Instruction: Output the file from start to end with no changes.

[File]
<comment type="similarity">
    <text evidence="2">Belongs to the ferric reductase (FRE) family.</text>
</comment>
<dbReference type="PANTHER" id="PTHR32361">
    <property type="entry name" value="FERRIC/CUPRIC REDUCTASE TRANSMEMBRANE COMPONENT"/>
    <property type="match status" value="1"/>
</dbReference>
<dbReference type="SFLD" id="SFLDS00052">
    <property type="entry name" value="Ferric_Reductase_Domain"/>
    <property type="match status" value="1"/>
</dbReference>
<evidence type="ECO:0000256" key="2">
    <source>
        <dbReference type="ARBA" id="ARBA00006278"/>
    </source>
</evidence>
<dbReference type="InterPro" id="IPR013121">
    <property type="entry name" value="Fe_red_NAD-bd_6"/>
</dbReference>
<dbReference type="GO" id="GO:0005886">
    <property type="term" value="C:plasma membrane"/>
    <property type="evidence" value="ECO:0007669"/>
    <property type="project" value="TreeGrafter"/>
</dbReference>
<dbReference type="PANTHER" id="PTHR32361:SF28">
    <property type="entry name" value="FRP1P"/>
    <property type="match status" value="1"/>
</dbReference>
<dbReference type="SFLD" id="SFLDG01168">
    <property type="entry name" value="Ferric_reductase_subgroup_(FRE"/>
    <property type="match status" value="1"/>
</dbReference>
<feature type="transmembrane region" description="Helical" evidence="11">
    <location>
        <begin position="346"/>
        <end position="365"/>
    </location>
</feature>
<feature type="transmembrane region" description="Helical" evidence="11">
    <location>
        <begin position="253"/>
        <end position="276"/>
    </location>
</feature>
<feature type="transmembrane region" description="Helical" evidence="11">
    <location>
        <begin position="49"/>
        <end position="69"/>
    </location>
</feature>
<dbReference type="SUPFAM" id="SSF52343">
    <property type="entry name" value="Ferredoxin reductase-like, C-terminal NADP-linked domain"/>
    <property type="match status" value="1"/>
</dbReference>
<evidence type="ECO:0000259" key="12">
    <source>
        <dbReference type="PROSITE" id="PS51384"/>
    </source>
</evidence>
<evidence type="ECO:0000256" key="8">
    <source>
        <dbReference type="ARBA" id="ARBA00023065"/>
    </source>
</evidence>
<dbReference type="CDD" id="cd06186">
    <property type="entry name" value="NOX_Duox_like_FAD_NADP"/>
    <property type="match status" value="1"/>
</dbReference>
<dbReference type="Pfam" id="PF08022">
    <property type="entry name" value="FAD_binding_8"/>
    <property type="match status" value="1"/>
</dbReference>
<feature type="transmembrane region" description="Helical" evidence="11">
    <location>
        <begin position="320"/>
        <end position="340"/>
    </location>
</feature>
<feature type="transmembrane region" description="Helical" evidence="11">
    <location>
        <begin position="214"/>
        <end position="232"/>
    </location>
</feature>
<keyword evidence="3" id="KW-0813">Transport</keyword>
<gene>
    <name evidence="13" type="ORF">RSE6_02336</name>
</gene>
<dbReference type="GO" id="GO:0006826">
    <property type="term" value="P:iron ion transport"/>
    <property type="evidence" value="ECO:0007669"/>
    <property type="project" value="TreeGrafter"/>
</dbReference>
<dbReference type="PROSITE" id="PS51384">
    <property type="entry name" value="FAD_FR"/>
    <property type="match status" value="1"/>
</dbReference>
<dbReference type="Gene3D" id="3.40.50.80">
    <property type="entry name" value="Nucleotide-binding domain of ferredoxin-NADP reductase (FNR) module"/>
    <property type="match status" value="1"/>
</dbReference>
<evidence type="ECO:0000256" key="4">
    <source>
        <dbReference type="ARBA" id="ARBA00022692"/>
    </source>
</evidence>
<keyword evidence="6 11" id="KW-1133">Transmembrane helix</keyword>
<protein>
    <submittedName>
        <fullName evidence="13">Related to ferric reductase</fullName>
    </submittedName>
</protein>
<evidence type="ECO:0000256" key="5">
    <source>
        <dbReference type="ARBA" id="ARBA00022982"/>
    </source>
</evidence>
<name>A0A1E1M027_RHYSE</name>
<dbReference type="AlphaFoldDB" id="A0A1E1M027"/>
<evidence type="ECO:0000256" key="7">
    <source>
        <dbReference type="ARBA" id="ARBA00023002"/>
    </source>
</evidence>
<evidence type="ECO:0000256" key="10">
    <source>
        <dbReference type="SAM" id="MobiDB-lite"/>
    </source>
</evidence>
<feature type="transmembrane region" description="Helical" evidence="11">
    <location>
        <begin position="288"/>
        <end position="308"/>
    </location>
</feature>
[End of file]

<comment type="similarity">
    <text evidence="2">Belongs to the ferric reductase (FRE) family.</text>
</comment>
<dbReference type="PANTHER" id="PTHR32361">
    <property type="entry name" value="FERRIC/CUPRIC REDUCTASE TRANSMEMBRANE COMPONENT"/>
    <property type="match status" value="1"/>
</dbReference>
<dbReference type="SFLD" id="SFLDS00052">
    <property type="entry name" value="Ferric_Reductase_Domain"/>
    <property type="match status" value="1"/>
</dbReference>
<evidence type="ECO:0000256" key="2">
    <source>
        <dbReference type="ARBA" id="ARBA00006278"/>
    </source>
</evidence>
<dbReference type="InterPro" id="IPR013121">
    <property type="entry name" value="Fe_red_NAD-bd_6"/>
</dbReference>
<dbReference type="GO" id="GO:0005886">
    <property type="term" value="C:plasma membrane"/>
    <property type="evidence" value="ECO:0007669"/>
    <property type="project" value="TreeGrafter"/>
</dbReference>
<dbReference type="PANTHER" id="PTHR32361:SF28">
    <property type="entry name" value="FRP1P"/>
    <property type="match status" value="1"/>
</dbReference>
<dbReference type="SFLD" id="SFLDG01168">
    <property type="entry name" value="Ferric_reductase_subgroup_(FRE"/>
    <property type="match status" value="1"/>
</dbReference>
<feature type="transmembrane region" description="Helical" evidence="11">
    <location>
        <begin position="346"/>
        <end position="365"/>
    </location>
</feature>
<feature type="transmembrane region" description="Helical" evidence="11">
    <location>
        <begin position="253"/>
        <end position="276"/>
    </location>
</feature>
<feature type="transmembrane region" description="Helical" evidence="11">
    <location>
        <begin position="49"/>
        <end position="69"/>
    </location>
</feature>
<dbReference type="SUPFAM" id="SSF52343">
    <property type="entry name" value="Ferredoxin reductase-like, C-terminal NADP-linked domain"/>
    <property type="match status" value="1"/>
</dbReference>
<evidence type="ECO:0000259" key="12">
    <source>
        <dbReference type="PROSITE" id="PS51384"/>
    </source>
</evidence>
<evidence type="ECO:0000256" key="8">
    <source>
        <dbReference type="ARBA" id="ARBA00023065"/>
    </source>
</evidence>
<dbReference type="CDD" id="cd06186">
    <property type="entry name" value="NOX_Duox_like_FAD_NADP"/>
    <property type="match status" value="1"/>
</dbReference>
<dbReference type="Pfam" id="PF08022">
    <property type="entry name" value="FAD_binding_8"/>
    <property type="match status" value="1"/>
</dbReference>
<feature type="transmembrane region" description="Helical" evidence="11">
    <location>
        <begin position="320"/>
        <end position="340"/>
    </location>
</feature>
<feature type="transmembrane region" description="Helical" evidence="11">
    <location>
        <begin position="214"/>
        <end position="232"/>
    </location>
</feature>
<keyword evidence="3" id="KW-0813">Transport</keyword>
<gene>
    <name evidence="13" type="ORF">RSE6_02336</name>
</gene>
<dbReference type="GO" id="GO:0006826">
    <property type="term" value="P:iron ion transport"/>
    <property type="evidence" value="ECO:0007669"/>
    <property type="project" value="TreeGrafter"/>
</dbReference>
<dbReference type="PROSITE" id="PS51384">
    <property type="entry name" value="FAD_FR"/>
    <property type="match status" value="1"/>
</dbReference>
<dbReference type="Gene3D" id="3.40.50.80">
    <property type="entry name" value="Nucleotide-binding domain of ferredoxin-NADP reductase (FNR) module"/>
    <property type="match status" value="1"/>
</dbReference>
<evidence type="ECO:0000256" key="4">
    <source>
        <dbReference type="ARBA" id="ARBA00022692"/>
    </source>
</evidence>
<keyword evidence="6 11" id="KW-1133">Transmembrane helix</keyword>
<protein>
    <submittedName>
        <fullName evidence="13">Related to ferric reductase</fullName>
    </submittedName>
</protein>
<evidence type="ECO:0000256" key="5">
    <source>
        <dbReference type="ARBA" id="ARBA00022982"/>
    </source>
</evidence>
<name>A0A1E1M027_RHYSE</name>
<dbReference type="AlphaFoldDB" id="A0A1E1M027"/>
<evidence type="ECO:0000256" key="7">
    <source>
        <dbReference type="ARBA" id="ARBA00023002"/>
    </source>
</evidence>
<evidence type="ECO:0000256" key="10">
    <source>
        <dbReference type="SAM" id="MobiDB-lite"/>
    </source>
</evidence>
<feature type="transmembrane region" description="Helical" evidence="11">
    <location>
        <begin position="288"/>
        <end position="308"/>
    </location>
</feature>